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You Down with PPO or HMO

First, I want to apologize to everyone for creating an earworm for the rest of the day and having you sing Naughty by Nature…not cuz I hate ya…anyway.

Since I am a newly married man, which it is still weird saying my wife instead of girlfriend or fiance, I am finally able to be put on her insurance.  I won’t officially be added for about a month because of the time it takes to get the marriage license, change her name, and then be added to the insurance.  Then, even after I am added to the insurance, I still don’t know how long it will take until I can actually use the insurance.  That’s the big question.

However, before that big question comes about, theres an even more important question, which plan do I choose?

When I was a single guy and had my own insurance, there was no question, I was going with the PPO plan.  Now, with having a spouse on the plan, it more than triples the monthly cost of the insurance premium (approx. $680/mo).  If I went with the HMO plan it is only approx. $225/mo.

So, obviously, this is where I need your help.  I was told in the past when I had to choose my first insurance plan with diabetes to never go with the HMO option. “If you have diabetes, you should always have a PPO”  I don’t know if that is the right advice or just some BS by that particular medical professional, who maybe wouldn’t be covered under the HMO plan.

Have you had any terrible nightmares with HMO plans with diabetes?  Is it really the worst insurance option for someone with diabetes?  HMO is still better than no insurance at all right?

Please let me know your thoughts and please share so I can make the most educated decision.  A difference of $4,000 a year is definitely a big deal.


2 thoughts to “You Down with PPO or HMO”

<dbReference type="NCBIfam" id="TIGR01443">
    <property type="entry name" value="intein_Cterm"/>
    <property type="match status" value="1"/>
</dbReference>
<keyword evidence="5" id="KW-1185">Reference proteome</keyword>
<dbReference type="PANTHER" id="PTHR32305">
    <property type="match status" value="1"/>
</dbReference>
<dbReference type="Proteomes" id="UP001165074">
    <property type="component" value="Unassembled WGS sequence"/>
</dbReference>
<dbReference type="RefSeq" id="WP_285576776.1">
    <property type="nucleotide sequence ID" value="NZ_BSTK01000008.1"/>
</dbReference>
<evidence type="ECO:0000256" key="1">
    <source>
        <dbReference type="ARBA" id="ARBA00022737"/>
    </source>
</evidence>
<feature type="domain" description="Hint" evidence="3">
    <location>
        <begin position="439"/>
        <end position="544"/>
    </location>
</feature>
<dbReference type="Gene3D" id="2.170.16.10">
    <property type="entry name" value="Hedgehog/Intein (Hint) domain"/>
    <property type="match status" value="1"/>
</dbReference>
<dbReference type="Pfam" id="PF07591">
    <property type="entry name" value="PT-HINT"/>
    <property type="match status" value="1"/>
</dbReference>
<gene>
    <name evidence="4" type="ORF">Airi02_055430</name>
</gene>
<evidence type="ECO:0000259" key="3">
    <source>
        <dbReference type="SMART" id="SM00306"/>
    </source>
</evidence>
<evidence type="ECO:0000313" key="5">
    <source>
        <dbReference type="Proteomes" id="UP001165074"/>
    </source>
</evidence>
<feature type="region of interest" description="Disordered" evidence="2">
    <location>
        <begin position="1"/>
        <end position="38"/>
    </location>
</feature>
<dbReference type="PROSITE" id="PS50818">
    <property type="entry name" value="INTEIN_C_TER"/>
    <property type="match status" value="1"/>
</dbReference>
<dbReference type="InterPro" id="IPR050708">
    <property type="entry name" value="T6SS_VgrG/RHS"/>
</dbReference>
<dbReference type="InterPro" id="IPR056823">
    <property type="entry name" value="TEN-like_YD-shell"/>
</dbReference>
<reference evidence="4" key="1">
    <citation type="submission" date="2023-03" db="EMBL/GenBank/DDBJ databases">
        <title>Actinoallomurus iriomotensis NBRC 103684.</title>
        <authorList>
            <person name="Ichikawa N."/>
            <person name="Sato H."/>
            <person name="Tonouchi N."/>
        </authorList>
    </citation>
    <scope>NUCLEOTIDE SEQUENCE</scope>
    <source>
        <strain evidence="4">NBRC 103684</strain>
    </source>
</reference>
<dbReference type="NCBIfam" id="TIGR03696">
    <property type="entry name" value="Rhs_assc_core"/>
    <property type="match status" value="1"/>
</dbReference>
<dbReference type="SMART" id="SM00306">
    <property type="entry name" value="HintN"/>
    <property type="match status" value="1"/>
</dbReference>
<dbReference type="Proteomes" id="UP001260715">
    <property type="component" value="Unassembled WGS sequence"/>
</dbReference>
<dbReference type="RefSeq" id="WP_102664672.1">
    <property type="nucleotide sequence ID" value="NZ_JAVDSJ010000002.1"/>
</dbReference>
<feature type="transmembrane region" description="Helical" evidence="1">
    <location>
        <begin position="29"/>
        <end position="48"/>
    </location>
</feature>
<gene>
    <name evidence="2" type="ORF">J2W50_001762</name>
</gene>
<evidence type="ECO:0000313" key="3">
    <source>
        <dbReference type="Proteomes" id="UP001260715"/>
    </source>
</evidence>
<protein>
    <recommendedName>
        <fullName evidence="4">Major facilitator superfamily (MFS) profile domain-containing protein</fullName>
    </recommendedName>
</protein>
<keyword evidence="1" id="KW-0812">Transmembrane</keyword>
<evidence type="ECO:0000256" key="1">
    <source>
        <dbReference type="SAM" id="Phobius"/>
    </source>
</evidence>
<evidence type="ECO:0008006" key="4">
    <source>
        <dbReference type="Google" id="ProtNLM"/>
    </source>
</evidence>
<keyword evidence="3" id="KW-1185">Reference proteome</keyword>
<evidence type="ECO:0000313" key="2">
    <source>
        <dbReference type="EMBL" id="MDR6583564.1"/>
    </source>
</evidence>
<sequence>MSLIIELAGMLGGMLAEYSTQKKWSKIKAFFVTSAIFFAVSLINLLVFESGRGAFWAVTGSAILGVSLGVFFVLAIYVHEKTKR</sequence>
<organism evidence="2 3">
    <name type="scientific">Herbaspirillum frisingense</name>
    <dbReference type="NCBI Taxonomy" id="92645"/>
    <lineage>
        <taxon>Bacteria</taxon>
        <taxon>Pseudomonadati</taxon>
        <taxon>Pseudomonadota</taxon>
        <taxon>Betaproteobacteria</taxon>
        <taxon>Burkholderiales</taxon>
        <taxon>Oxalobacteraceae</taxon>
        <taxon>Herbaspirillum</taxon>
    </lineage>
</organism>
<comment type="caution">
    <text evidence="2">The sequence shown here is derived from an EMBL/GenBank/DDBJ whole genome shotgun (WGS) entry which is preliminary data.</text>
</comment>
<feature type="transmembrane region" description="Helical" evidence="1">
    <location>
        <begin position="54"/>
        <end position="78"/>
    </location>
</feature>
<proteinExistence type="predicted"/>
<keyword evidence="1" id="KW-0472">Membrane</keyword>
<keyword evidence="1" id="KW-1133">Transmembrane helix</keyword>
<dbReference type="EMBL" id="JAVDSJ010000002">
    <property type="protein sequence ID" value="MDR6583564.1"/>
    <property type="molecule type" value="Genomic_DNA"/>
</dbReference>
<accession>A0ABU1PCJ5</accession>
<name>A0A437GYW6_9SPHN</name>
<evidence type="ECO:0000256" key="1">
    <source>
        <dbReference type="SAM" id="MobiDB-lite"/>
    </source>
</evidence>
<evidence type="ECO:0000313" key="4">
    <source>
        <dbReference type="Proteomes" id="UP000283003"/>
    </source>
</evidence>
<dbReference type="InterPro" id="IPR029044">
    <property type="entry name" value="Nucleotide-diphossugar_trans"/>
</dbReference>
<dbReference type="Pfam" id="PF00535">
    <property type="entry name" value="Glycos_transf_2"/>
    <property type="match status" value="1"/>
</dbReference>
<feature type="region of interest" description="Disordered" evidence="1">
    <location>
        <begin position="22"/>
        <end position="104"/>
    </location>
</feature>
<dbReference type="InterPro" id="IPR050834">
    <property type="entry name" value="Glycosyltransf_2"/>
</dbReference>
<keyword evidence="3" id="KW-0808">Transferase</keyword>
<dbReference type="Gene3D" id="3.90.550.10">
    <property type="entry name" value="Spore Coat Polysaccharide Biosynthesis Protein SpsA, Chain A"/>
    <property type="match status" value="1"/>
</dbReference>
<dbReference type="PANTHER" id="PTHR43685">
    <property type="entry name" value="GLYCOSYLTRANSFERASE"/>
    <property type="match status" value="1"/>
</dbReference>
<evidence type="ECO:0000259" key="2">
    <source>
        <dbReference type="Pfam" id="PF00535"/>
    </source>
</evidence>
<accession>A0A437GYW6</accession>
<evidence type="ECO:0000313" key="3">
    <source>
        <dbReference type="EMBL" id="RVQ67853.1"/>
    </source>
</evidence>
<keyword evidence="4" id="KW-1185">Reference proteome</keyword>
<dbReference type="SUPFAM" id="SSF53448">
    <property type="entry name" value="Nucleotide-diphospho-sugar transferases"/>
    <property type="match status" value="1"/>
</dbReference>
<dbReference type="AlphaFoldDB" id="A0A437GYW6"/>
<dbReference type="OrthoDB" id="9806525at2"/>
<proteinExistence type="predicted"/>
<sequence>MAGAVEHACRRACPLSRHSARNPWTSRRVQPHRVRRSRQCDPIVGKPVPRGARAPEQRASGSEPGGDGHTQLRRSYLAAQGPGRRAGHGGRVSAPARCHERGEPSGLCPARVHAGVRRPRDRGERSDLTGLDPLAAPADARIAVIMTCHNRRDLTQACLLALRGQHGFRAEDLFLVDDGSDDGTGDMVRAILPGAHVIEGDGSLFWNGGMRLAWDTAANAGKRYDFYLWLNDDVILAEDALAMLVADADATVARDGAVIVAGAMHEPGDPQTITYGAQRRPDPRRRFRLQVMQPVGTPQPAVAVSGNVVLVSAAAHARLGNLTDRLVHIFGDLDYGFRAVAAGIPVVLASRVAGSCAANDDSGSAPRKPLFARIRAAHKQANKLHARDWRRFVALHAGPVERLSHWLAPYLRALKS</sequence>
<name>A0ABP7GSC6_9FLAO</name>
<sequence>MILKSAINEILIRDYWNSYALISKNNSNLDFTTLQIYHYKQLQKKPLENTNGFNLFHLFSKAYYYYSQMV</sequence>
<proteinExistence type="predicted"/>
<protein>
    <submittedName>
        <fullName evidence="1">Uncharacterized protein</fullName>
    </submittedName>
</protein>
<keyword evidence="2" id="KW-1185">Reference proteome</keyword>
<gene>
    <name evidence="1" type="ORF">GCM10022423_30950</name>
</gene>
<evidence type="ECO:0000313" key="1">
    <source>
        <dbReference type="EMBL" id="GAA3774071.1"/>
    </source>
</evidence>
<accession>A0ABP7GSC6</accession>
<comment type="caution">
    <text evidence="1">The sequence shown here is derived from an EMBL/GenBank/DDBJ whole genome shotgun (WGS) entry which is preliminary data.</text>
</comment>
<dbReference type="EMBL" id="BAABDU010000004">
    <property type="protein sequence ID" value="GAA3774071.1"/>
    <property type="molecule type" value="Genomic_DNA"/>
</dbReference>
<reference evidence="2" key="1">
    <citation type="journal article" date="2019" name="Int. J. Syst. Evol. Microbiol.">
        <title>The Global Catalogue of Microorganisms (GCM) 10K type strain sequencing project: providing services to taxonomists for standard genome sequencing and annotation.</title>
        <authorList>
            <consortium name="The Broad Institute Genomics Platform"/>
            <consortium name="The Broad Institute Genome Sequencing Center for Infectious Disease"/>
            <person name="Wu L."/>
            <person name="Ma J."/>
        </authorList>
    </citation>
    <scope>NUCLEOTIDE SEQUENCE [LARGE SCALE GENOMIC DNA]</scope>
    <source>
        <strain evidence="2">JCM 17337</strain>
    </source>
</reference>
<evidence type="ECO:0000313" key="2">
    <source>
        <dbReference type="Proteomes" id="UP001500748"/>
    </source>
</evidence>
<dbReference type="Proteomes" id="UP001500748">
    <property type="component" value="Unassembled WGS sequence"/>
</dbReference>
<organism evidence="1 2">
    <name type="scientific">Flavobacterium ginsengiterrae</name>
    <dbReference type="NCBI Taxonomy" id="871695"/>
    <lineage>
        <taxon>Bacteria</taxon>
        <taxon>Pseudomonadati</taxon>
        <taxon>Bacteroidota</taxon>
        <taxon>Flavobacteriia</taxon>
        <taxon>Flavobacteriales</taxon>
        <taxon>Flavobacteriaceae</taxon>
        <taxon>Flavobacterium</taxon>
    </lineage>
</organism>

1. Now this song will be stuck in my head all day… Thanks, Chris. 🙂

    But yes, good question. Really the big differences are cost and flexibility – HMOs are typically lower cost (as you’ve seen) in premium and also deductible. But you are restricted to basically being “in-network,” which really isn’t a problem if you only go to an endo or primary care and so on and don’t need a more flexible plan allowing you to basically see anyone. The real danger (in my opinion) is high-deductible HSA, which may be pitched as “more cost-effective” but for those of us living with chronic conditions can be a huge undertaking since we have to pay so much for our supplies and equipment up front. Anyhow, that’s my basic thought on it. PPOs are being weaved out as they do cost more to provide, so that might be something else to keep in mind – that eventually, you might be forced to change whether you want to or not. Good luck deciding!

  2. Please, please, please keep an eye on the dates. You have 30 days from the date of the marriage to be added to her plan. That is the enrollment period for a qualifying event (marriage). If it is a group plan your coverage should be immediate.

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